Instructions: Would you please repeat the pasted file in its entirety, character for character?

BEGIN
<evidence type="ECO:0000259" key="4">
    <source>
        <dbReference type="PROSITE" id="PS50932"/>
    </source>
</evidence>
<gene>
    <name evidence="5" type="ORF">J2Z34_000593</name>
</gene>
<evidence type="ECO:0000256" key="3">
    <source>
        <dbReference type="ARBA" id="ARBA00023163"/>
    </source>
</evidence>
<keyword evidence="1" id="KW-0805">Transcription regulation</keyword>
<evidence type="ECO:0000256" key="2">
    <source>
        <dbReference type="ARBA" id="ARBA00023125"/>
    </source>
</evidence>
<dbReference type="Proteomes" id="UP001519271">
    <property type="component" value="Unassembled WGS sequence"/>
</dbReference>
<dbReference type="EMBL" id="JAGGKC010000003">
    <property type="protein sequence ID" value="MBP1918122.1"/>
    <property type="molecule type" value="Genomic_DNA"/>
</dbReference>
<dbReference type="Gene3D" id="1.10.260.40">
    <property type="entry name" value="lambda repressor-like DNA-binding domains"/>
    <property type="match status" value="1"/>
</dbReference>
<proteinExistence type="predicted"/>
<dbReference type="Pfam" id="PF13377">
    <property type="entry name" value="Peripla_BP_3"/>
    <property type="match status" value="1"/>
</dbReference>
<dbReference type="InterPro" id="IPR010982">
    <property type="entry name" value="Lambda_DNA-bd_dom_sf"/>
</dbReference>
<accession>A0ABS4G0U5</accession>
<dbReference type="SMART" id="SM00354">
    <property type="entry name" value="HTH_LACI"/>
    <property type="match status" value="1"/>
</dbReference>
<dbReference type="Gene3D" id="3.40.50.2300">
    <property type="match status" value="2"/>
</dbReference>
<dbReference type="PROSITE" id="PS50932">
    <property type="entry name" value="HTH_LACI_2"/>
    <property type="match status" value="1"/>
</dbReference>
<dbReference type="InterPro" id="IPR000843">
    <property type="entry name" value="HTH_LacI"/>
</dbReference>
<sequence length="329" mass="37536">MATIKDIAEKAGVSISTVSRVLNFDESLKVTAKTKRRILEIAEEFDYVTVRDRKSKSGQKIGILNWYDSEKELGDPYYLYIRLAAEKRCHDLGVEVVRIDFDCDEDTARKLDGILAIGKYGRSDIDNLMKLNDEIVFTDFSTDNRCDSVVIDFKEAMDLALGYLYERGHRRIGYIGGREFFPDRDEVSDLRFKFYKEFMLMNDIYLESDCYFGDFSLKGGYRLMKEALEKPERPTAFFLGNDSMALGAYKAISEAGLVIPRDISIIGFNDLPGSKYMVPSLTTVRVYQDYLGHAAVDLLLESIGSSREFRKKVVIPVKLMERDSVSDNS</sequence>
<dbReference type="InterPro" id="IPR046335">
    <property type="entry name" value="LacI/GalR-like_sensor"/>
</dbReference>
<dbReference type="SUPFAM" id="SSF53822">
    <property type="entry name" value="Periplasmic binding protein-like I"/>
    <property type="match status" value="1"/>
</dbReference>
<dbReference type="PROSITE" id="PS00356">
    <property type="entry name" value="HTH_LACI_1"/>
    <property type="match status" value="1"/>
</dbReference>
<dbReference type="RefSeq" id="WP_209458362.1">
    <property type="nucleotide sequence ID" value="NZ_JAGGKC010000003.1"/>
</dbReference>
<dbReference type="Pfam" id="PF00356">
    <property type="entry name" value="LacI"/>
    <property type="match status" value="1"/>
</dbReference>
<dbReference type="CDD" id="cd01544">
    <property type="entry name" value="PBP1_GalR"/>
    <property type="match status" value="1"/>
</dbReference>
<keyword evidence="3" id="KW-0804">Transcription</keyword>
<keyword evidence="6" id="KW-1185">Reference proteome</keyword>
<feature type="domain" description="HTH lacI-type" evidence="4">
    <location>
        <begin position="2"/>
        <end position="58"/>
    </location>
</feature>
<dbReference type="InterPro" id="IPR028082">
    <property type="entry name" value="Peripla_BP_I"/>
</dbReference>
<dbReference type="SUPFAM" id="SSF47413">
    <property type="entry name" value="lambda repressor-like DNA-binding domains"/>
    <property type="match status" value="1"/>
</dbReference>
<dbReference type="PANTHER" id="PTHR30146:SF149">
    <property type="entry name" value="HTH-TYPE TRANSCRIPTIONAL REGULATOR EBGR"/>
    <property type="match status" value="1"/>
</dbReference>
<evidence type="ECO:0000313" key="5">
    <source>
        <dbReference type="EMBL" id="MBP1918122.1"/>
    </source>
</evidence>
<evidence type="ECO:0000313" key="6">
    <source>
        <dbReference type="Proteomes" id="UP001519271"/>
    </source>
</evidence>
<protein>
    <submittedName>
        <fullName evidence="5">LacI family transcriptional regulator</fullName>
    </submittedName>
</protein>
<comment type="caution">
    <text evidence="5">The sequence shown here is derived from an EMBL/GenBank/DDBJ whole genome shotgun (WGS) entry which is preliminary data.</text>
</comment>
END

<evidence type="ECO:0000259" key="4">
    <source>
        <dbReference type="PROSITE" id="PS50932"/>
    </source>
</evidence>
<gene>
    <name evidence="5" type="ORF">J2Z34_000593</name>
</gene>
<evidence type="ECO:0000256" key="3">
    <source>
        <dbReference type="ARBA" id="ARBA00023163"/>
    </source>
</evidence>
<keyword evidence="1" id="KW-0805">Transcription regulation</keyword>
<evidence type="ECO:0000256" key="2">
    <source>
        <dbReference type="ARBA" id="ARBA00023125"/>
    </source>
</evidence>
<dbReference type="Proteomes" id="UP001519271">
    <property type="component" value="Unassembled WGS sequence"/>
</dbReference>
<dbReference type="EMBL" id="JAGGKC010000003">
    <property type="protein sequence ID" value="MBP1918122.1"/>
    <property type="molecule type" value="Genomic_DNA"/>
</dbReference>
<dbReference type="Gene3D" id="1.10.260.40">
    <property type="entry name" value="lambda repressor-like DNA-binding domains"/>
    <property type="match status" value="1"/>
</dbReference>
<proteinExistence type="predicted"/>
<dbReference type="Pfam" id="PF13377">
    <property type="entry name" value="Peripla_BP_3"/>
    <property type="match status" value="1"/>
</dbReference>
<dbReference type="InterPro" id="IPR010982">
    <property type="entry name" value="Lambda_DNA-bd_dom_sf"/>
</dbReference>
<accession>A0ABS4G0U5</accession>
<dbReference type="SMART" id="SM00354">
    <property type="entry name" value="HTH_LACI"/>
    <property type="match status" value="1"/>
</dbReference>
<dbReference type="Gene3D" id="3.40.50.2300">
    <property type="match status" value="2"/>
</dbReference>
<dbReference type="PROSITE" id="PS50932">
    <property type="entry name" value="HTH_LACI_2"/>
    <property type="match status" value="1"/>
</dbReference>
<dbReference type="InterPro" id="IPR000843">
    <property type="entry name" value="HTH_LacI"/>
</dbReference>
<sequence length="329" mass="37536">MATIKDIAEKAGVSISTVSRVLNFDESLKVTAKTKRRILEIAEEFDYVTVRDRKSKSGQKIGILNWYDSEKELGDPYYLYIRLAAEKRCHDLGVEVVRIDFDCDEDTARKLDGILAIGKYGRSDIDNLMKLNDEIVFTDFSTDNRCDSVVIDFKEAMDLALGYLYERGHRRIGYIGGREFFPDRDEVSDLRFKFYKEFMLMNDIYLESDCYFGDFSLKGGYRLMKEALEKPERPTAFFLGNDSMALGAYKAISEAGLVIPRDISIIGFNDLPGSKYMVPSLTTVRVYQDYLGHAAVDLLLESIGSSREFRKKVVIPVKLMERDSVSDNS</sequence>
<dbReference type="InterPro" id="IPR046335">
    <property type="entry name" value="LacI/GalR-like_sensor"/>
</dbReference>
<dbReference type="SUPFAM" id="SSF53822">
    <property type="entry name" value="Periplasmic binding protein-like I"/>
    <property type="match status" value="1"/>
</dbReference>
<dbReference type="PROSITE" id="PS00356">
    <property type="entry name" value="HTH_LACI_1"/>
    <property type="match status" value="1"/>
</dbReference>
<dbReference type="RefSeq" id="WP_209458362.1">
    <property type="nucleotide sequence ID" value="NZ_JAGGKC010000003.1"/>
</dbReference>
<dbReference type="Pfam" id="PF00356">
    <property type="entry name" value="LacI"/>
    <property type="match status" value="1"/>
</dbReference>
<dbReference type="CDD" id="cd01544">
    <property type="entry name" value="PBP1_GalR"/>
    <property type="match status" value="1"/>
</dbReference>
<keyword evidence="3" id="KW-0804">Transcription</keyword>
<keyword evidence="6" id="KW-1185">Reference proteome</keyword>
<feature type="domain" description="HTH lacI-type" evidence="4">
    <location>
        <begin position="2"/>
        <end position="58"/>
    </location>
</feature>
<dbReference type="InterPro" id="IPR028082">
    <property type="entry name" value="Peripla_BP_I"/>
</dbReference>
<dbReference type="SUPFAM" id="SSF47413">
    <property type="entry name" value="lambda repressor-like DNA-binding domains"/>
    <property type="match status" value="1"/>
</dbReference>
<dbReference type="PANTHER" id="PTHR30146:SF149">
    <property type="entry name" value="HTH-TYPE TRANSCRIPTIONAL REGULATOR EBGR"/>
    <property type="match status" value="1"/>
</dbReference>
<evidence type="ECO:0000313" key="5">
    <source>
        <dbReference type="EMBL" id="MBP1918122.1"/>
    </source>
</evidence>
<evidence type="ECO:0000313" key="6">
    <source>
        <dbReference type="Proteomes" id="UP001519271"/>
    </source>
</evidence>
<protein>
    <submittedName>
        <fullName evidence="5">LacI family transcriptional regulator</fullName>
    </submittedName>
</protein>
<comment type="caution">
    <text evidence="5">The sequence shown here is derived from an EMBL/GenBank/DDBJ whole genome shotgun (WGS) entry which is preliminary data.</text>
</comment>